82 out of 173 in the latest worldwide index
Area: 8,514,000 sq. km
Head of state: Luiz Inacio Lula da Silva, since January 2003
Journalists are exposed to serious risks in some regions when they report on sensitive issues. The press, particularly local, faces judicial harassment from some authorities.
Brazilian journalists are exposed to serious risks in some regions, particularly when they report on sensitive issues such as trafficking, corruption or environmental questions. Attacks that can go as far as murder still plague the northern and north-eastern states, or further south, at the Paraguayan border, the hub of the drug trade. Insecurity also affects the press in the metropolitan regions like Rio de Janeiro, where three staff on the daily O Dia were abducted and tortured in a slum in 2008 by an armed group having links within the police.
Often concentrated within states, the press, particularly local, also has to face legal harassment from some authorities. Collusion between a mayor or governor and the judges have led to “preventive censorship” against media reporting embarrassing news, in violation of basic constitutional freedoms. The unfair distribution of official advertising is another means of taking reprisals against media seen as troublesome.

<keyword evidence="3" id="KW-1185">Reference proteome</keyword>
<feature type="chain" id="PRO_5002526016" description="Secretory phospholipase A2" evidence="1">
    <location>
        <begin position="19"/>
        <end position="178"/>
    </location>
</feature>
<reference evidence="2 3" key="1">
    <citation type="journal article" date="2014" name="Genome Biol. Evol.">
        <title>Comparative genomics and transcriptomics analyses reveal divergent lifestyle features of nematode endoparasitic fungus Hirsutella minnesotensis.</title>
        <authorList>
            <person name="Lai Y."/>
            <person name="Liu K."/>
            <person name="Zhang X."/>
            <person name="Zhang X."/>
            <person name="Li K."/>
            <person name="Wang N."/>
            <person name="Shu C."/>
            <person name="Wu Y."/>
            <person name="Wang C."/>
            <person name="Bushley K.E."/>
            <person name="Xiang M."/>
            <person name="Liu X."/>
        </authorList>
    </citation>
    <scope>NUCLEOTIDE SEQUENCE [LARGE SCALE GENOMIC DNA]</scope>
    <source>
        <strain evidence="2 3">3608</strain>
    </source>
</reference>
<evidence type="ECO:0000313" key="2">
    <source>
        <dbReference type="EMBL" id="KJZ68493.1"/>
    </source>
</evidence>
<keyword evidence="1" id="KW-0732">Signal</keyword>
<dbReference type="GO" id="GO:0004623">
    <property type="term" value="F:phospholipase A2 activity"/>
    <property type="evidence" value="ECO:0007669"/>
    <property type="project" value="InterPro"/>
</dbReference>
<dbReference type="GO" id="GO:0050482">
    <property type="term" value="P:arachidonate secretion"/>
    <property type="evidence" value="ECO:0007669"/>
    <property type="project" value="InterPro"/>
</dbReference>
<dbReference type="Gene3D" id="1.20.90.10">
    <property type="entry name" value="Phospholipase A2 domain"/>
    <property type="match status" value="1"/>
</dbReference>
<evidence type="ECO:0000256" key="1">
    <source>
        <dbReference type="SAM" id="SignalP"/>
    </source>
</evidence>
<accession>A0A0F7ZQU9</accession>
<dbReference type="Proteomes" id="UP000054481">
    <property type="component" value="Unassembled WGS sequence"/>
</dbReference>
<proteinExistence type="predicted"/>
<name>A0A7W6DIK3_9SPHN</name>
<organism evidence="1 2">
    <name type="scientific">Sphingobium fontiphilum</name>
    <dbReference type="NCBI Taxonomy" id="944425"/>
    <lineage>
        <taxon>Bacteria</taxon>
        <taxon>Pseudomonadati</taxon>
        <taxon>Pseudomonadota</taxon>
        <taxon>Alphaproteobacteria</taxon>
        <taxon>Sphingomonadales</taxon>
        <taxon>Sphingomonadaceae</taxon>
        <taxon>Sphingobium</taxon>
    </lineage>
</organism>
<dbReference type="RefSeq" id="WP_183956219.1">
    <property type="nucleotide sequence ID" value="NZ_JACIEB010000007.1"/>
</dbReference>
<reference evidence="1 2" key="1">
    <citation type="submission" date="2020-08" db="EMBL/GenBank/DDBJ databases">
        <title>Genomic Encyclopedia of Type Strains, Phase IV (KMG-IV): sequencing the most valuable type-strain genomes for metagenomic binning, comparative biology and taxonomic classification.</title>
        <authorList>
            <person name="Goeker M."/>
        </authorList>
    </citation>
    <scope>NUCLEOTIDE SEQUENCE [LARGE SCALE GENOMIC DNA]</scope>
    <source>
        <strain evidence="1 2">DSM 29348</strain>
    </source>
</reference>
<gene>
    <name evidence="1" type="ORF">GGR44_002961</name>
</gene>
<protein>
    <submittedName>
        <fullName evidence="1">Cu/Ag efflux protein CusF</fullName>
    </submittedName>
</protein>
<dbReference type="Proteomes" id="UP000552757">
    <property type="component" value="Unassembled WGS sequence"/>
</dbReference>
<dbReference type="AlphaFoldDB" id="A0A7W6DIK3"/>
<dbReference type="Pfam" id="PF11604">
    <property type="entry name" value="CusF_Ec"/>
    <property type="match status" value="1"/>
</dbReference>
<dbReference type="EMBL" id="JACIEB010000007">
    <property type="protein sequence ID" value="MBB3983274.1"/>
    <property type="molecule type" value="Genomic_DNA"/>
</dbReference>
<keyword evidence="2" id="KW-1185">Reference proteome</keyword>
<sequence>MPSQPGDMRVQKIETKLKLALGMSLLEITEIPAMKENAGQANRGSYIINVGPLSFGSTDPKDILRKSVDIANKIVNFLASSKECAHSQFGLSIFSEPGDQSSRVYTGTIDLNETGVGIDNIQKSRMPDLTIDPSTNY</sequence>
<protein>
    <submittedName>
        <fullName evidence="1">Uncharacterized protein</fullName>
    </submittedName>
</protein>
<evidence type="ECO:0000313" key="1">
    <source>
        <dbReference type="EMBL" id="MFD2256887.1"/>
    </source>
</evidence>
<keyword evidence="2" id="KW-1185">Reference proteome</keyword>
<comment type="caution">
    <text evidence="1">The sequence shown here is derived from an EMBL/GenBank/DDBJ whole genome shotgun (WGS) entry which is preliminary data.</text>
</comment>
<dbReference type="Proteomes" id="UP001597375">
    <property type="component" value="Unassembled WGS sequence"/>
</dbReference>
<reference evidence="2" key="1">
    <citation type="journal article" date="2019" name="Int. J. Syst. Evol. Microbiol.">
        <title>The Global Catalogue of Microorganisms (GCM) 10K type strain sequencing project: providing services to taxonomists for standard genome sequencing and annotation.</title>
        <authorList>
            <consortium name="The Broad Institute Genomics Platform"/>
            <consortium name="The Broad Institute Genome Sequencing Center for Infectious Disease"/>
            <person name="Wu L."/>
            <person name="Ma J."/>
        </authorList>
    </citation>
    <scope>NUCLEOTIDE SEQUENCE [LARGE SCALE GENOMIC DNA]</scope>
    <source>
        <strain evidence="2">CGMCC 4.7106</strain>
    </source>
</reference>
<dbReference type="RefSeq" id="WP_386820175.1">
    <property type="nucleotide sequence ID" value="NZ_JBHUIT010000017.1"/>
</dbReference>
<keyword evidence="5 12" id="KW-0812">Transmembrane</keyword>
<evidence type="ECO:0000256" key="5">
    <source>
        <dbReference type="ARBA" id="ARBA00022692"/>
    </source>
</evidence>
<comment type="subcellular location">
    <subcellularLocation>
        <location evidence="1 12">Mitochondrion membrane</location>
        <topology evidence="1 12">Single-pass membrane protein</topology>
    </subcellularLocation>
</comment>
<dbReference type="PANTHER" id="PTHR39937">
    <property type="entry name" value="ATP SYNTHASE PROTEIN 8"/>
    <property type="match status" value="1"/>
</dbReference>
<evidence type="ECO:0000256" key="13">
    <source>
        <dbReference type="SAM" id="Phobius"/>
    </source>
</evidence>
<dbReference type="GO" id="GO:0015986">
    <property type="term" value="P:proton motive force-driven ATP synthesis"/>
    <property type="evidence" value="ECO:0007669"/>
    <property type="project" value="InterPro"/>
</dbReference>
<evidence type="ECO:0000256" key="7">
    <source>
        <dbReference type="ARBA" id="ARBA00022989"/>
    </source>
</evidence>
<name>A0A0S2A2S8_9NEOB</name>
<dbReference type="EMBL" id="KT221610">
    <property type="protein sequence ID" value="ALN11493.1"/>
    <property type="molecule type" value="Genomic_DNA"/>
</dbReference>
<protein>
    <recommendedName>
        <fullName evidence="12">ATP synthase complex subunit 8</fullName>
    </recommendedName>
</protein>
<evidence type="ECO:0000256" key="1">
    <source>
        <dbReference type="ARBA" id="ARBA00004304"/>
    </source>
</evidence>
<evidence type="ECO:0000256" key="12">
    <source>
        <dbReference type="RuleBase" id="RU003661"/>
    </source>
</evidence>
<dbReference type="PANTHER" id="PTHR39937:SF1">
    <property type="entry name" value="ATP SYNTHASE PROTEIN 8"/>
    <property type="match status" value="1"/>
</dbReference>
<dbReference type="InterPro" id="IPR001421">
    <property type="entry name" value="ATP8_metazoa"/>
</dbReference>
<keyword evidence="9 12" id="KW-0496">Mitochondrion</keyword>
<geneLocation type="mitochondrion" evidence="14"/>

Debate has begun on the question of whether Brazil should have a new press law. On 30 April 2009, Brazil’s Supreme Federal Tribunal (STF), the country’s highest court, finally repealed the entire 1967 press law, the principles of which were contrary to the 1988 democratic constitution. Adopted under the 1964-85 military dictatorship, it provided for prison sentences for the offences of “insult”, “defamation” and “denigration”.
Finally, the need to establish and regulate mushrooming but currently illegal community radios is becoming more and more urgent.